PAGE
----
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April 29, 2005

Overturning Roe

In passing, yesterday, I read somewhere where someone said something about overturning Roe v. Wade would harm the GOP because it would throw the law squarely into the other extreme. I had forgotten where, but finally found that I'd misread the comment in a tidy little OpEd piece James Taranto did last year.

By mostly removing the issue from the democratic process, Roe created the current polarization over abortion, in which both parties are officially committed to extreme positions. The Republican platform calls for a Human Life Amendment, which would presumably ban all or most abortions, while the Democratic platform backs "a woman's right to choose . . . regardless of her ability to pay"--meaning abortion on demand, at taxpayer expense.

Opinion polls consistently show that only a small proportion of Americans favor either of these extremes. But because Roe v. Wade and subsequent decisions take off the table any restriction that imposes an "undue burden" on a woman seeking to abort her pregnancy, Republicans are an extreme antiabortion party only in theory. When it comes to actual legislation, the GOP favors only modest--and popular--regulations. The Democrats, on the other hand, must defend such unpopular practices as partial-birth abortion, taxpayer-subsidized abortion, and abortions for 13-year-olds without their parents' knowledge.

The Human Life Amendment Taranto finds so extreme has no official wording, and is for all intents and purposes just a concept, but the consistency seems to be in the following idea “The paramount right to life is vested in each human being from the moment of fertilization without regard to age, health, or condition of dependency.” It doesn't sound extreme at all to me, but then Taranto is one of those who floats in the murky area between pro-life and pro-choice, finding abortion appalling, but also unwilling to accept that the life of an unborn child is always more important that inconveniencing whoever happens to be carrying that child.

In searching for the article, though I found quite a bit of interesting tid-bits.

I stumbled across an amusing account by Les Kinsolving of presidential press secretary Scott McClellan doing everything he could short of standing on his head to avoid answering the question, “Does the President support overturning Roe v. Wade?”

I even found one pro-choice Liberal who argues that overturning Roe would be a good thing.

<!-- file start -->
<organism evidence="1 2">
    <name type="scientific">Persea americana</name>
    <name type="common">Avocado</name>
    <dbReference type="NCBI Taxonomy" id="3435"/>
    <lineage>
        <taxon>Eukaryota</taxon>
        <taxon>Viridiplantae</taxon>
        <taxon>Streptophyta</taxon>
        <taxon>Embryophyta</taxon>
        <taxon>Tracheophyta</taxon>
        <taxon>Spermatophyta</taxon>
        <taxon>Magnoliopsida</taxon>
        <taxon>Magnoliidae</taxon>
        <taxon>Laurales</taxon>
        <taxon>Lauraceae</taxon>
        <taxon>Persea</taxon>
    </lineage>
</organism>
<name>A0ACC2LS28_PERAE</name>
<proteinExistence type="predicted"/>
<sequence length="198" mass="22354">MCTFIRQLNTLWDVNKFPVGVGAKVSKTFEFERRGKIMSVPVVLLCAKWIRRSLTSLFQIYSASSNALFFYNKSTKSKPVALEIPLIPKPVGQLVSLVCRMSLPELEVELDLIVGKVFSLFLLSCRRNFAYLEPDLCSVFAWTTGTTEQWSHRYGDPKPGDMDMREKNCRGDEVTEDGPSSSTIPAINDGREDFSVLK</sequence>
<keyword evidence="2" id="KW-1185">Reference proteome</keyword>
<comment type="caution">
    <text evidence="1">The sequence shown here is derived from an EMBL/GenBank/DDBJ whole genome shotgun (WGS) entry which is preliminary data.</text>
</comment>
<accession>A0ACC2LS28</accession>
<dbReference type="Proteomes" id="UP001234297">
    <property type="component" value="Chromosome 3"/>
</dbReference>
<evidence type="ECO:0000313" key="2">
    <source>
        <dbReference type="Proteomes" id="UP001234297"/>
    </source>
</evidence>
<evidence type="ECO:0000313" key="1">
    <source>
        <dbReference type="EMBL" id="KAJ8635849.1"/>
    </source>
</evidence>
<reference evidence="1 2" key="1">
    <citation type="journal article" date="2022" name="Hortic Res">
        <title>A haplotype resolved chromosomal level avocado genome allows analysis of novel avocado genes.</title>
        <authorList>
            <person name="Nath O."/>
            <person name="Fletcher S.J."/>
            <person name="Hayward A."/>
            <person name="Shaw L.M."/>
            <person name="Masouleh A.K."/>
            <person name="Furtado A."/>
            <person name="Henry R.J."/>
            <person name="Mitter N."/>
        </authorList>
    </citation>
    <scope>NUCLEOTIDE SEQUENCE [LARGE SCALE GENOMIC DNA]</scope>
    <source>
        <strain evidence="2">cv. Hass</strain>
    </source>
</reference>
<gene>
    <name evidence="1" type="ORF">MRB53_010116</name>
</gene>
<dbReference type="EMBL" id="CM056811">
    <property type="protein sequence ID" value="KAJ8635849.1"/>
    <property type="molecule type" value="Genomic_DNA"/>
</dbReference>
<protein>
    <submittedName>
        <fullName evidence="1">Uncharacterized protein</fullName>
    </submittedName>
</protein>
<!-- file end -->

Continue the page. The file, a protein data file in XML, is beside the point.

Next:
I also found an interesting piece by Thomas Jipping explaining just how hard overturning Roe would be:

A lot of things have to happen before Roe v. Wade will be reversed. Two pro-Roe justices have to retire; they do not include Chief Justice Rehnquist, the odds-on favorite for the first departure. Then, the right individuals must be nominated to take their place, whose judicial philosophy not only recognizes that Roe was wrongly decided in 1973, but that this requires reversing it today. Then, those nominees must be confirmed in the Senate where a majority of its members are pro-abortion.

Then, a case must come to the Court which unavoidably raises the issue of Roe's continued viability (no reproductive pun intended). Then, at least four justices must vote to consider not only that case, but that issue. Unless two lower courts have decided the same issue different ways, the Supremes won't step in at all. Then, at least five justices must decide that case, and that issue, the right way. That's a bunch of planets that must line up for Roe to be in any danger, and it will be years before that happens.

It is a common myth, allowed to continue by the MSM that overturning Roe would make abortion immediately illegal all over the US. Pro-choice propagandists expand the myth and predict the wholesale slaughter of women dying in “back alley abortions” even though such deaths were rare even before Roe, as well a modern medical techniques. But when you've already rationalized the murder of innocent babies, what's a lie or two?

The Human Life Amendment would void Roe, shortcutting the obstacle course Jipping describes. But the HLA itself doesn't seem all that close to becoming reality. Except that with Liberal abusing the judicial system to impose their view, more and more of the voting public are warming up to the idea of Constitutional Amendments. A Defense of Marriage Amendment seems inevitable, and with the recent murder of Terri Schiavo and the attempted murders of Mae Magouirk and Clara Martinez the HLA seems even more necessary than before.

In The Prince, Machiavelli pointed out that those who gained power by unscrupulous means gained it fast, but had trouble maintaining it. Those who gained power through honest means gained it slowly, but maintained it longer. (By pointing out those who gained power dishonestly yet maintained it honestly were more effective, he earned the ire of self-righteous pseudo-moralists ever since) Liberals have gain the upper hand by dishonest means: misusing the courts. But as with most people they fail to truly comprehend what they erroneously call Machiavellianism (while practicing the very thing they pretend to condemn). Machiavelli never taught “the ends justify the means” (which would be a poorly crafted way of saying “the ends justify any means”) Machiavelli simply offered his scientific observations of the politics of his era, and left the moral choices to others.

But, I guess it's a good thing Liberal don't get Machiavelli, because they've had power for some time, and foolishly continued their unethical tactics, and are now losing it. The more they fight to maintain the status quo of judicial tyranny, the easier it will be to end it.

Posted by Danny Carlton at April 29, 2005 02:17 PM

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